A lone protester has interrupted a commemorative service at Westminster Abbey marking the 200th anniversary of the act to abolish the slave trade.
Toyin Agbetu condemned Africans for taking part in the service
The event, attended by the Queen and Tony Blair, was almost over when human rights campaigner Toyin Agbetu began shouting: "This is an insult to us."
He condemned African Christians for taking part and told them to walk out.
The service resumed minutes later after security guards led him outside. He was arrested and is being held in custody.
Mr Agbetu, 39 - a campaigner for Ligali, an African-British human rights organisation - did have a valid ticket for the service, according to the abbey.
"He came through security checks, the scanners. I'm convinced we did everything correctly," said Maj Gen David Burden, the abbey's receiver-general.
In such cases they would let the man speak before leading him out, he said. "It was not the place to manhandle someone," he added.
Once outside, Mr Agbetu spoke briefly to the media, saying the Queen should say sorry for her ancestors, before police detained him for a public order offence.
"The monarch and the Government and the church are all in there patting themselves on the back," he said.
The event was held to commemorate the Abolition of the Slave Trade Act which became law in March 1807.
The brief disturbance came just ahead of a minute's silence that was followed by the sounding of horns traditionally used to warn of slave trader raids.
Earlier, the Archbishop of Canterbury, Rowan Williams, described slavery as an offence to human dignity and freedom and "the greatest cause of grief to God's spirit".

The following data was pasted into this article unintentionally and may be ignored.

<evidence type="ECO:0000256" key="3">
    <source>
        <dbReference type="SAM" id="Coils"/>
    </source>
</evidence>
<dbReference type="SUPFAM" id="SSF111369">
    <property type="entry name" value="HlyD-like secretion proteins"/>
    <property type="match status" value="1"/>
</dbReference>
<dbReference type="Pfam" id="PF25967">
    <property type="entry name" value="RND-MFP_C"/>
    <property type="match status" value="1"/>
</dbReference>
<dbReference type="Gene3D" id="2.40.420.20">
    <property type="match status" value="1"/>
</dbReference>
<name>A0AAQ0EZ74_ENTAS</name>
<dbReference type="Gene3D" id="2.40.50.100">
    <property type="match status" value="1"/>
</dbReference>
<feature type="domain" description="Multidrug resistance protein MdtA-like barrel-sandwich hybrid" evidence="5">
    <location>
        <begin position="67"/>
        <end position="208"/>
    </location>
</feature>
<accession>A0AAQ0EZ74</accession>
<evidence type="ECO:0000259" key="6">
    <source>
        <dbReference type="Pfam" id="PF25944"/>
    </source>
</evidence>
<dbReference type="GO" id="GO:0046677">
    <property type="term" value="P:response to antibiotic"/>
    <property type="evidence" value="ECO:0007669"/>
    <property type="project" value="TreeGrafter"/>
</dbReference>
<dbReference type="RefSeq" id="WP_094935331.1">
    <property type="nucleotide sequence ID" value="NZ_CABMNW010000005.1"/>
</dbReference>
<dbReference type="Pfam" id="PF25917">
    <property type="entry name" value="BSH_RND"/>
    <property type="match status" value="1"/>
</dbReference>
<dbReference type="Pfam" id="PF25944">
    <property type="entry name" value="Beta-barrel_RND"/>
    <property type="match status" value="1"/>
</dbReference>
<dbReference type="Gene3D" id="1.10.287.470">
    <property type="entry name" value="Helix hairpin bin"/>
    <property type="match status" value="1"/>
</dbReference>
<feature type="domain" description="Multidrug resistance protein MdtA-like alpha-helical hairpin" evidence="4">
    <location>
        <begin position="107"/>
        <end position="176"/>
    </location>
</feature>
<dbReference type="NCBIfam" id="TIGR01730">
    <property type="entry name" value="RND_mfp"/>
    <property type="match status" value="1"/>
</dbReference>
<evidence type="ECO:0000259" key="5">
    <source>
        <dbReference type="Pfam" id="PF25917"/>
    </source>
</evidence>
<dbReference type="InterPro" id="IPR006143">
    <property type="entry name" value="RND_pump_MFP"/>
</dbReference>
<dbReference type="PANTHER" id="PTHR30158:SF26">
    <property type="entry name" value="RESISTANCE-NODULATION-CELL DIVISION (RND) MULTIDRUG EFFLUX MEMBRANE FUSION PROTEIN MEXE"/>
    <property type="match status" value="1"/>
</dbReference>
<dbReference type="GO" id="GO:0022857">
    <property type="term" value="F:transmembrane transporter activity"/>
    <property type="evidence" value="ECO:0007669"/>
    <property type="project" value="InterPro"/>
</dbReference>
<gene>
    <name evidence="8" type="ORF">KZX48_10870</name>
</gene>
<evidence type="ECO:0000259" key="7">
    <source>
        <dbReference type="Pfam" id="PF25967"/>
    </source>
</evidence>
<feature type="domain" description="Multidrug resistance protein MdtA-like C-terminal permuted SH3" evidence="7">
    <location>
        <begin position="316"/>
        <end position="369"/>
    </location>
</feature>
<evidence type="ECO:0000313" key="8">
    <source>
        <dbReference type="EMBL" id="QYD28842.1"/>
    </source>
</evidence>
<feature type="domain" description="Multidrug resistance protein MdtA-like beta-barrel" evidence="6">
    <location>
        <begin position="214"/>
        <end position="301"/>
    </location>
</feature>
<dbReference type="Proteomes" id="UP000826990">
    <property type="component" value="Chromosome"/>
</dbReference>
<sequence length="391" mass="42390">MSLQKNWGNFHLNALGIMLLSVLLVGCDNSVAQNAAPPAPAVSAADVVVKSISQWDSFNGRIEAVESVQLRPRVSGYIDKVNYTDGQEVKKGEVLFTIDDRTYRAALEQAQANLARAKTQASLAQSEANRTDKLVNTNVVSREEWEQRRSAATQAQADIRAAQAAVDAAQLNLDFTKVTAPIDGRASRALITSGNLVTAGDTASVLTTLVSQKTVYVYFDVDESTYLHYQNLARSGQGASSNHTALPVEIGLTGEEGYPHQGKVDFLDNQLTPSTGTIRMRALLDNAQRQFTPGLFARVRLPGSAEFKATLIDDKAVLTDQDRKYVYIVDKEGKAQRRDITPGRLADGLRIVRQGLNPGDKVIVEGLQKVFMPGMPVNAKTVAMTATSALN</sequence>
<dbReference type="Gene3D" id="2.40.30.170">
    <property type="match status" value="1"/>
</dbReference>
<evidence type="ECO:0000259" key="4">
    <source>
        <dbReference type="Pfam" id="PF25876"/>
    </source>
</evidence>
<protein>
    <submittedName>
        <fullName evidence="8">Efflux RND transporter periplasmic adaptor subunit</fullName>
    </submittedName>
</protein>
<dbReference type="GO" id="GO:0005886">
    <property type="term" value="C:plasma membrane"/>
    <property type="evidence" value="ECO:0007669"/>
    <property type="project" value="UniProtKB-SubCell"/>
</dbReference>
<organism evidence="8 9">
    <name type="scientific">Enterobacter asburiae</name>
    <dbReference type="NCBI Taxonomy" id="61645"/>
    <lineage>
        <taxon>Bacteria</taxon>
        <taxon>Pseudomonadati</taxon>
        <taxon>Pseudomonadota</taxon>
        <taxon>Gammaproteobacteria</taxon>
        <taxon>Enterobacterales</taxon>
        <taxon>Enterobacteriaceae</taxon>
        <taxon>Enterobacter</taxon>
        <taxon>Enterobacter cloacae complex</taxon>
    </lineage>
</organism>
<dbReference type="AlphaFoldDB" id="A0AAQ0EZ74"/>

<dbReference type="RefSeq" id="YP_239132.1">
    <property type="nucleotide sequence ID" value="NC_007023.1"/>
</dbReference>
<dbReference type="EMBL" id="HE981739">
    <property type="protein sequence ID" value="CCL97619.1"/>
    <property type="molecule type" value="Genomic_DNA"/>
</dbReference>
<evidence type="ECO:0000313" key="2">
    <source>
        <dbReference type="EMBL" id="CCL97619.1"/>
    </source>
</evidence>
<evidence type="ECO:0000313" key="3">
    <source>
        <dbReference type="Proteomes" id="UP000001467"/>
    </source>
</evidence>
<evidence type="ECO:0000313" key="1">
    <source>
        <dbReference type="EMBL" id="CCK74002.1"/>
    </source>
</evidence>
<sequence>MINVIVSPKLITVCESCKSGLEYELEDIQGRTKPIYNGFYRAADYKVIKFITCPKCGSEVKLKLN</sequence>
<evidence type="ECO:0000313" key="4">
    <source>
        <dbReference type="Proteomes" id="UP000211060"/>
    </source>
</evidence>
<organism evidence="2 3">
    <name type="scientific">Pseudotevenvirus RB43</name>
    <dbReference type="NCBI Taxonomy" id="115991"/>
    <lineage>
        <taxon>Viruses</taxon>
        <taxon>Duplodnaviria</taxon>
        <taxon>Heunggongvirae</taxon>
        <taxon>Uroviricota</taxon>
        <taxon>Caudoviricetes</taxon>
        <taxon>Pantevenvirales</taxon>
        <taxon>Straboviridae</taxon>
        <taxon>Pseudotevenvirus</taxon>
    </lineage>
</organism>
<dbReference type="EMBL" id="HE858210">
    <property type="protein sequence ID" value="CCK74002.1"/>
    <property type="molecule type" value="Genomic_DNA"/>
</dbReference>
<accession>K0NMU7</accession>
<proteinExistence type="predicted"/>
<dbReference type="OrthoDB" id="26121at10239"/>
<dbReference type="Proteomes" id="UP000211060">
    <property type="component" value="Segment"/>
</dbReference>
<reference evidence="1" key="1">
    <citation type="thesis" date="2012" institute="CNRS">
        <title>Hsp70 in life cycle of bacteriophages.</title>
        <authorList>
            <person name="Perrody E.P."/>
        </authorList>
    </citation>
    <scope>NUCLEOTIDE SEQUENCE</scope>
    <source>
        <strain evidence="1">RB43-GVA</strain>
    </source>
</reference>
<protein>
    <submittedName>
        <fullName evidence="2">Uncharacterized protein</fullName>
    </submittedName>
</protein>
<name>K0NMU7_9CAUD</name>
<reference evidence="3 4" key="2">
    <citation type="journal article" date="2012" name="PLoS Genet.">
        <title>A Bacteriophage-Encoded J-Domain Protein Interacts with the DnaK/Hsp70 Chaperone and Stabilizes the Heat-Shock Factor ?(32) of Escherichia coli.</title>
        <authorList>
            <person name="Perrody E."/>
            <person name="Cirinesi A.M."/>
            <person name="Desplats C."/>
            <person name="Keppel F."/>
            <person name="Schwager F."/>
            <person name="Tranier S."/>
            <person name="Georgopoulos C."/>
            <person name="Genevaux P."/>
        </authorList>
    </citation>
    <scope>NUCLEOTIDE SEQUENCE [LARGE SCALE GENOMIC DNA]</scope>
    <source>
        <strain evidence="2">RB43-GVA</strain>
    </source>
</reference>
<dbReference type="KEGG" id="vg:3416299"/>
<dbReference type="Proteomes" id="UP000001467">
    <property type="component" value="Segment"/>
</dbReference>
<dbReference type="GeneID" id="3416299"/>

Dr Williams told the congregation that slavery was not a regional problem in the world, but was "hideously persistent" in our nations and cultures.
"We, who are the heirs of the slave-owning and slave-trading nations of the past, have to face the fact that our historic prosperity was built in large part on this atrocity," he said.
The Queen was among those attending the service
"Those who are the heirs of the communities ravaged by the slave trade know very well that much of their present suffering and struggling is the result of centuries of abuse."
Lady (Kate) Davson, the great-great-great grand-daughter of William Wilberforce, who led the abolition movement, read a House of Commons speech made by her ancestor.
Later the Queen laid flowers on his memorial and the Innocent Victims' Memorial, in honour of all those affected by slavery.
To conclude the national service, all 10 bells at the abbey rang out, with 200 tolls of the tenor bell to mark the 200th anniversary of the Act of Parliament.
'Sorrow and regret'
Linda Ali, of the United Society for the Propagation of the Gospel, said the day was about returning dignity to the slaves and acknowledging their contribution to the British economy.
She also called on Tony Blair who has expressed "deep sorrow and regret" at Britain's role in the slave trade, to go a step further.
"I don't see what is so very difficult about apologising for what is such a great crime against humanity," said Ms Ali.
Lady Davson said she too thought Mr Blair should apologise.
"Slavery is one of the largest pieces of our wounded history, our worldwide wounded history, and...[has] to be confronted in order to get peace in our world."
The prime minister did not speak at the service. His deputy, John Prescott, unveiled a restored memorial fountain to anti-slavery campaigner Thomas Fowell Buxton at Victoria Tower Gardens in London.
Chancellor Gordon Brown, London Mayor Ken Livingstone, Home Secretary John Reid and Culture Secretary Tessa Jowell also attended the event.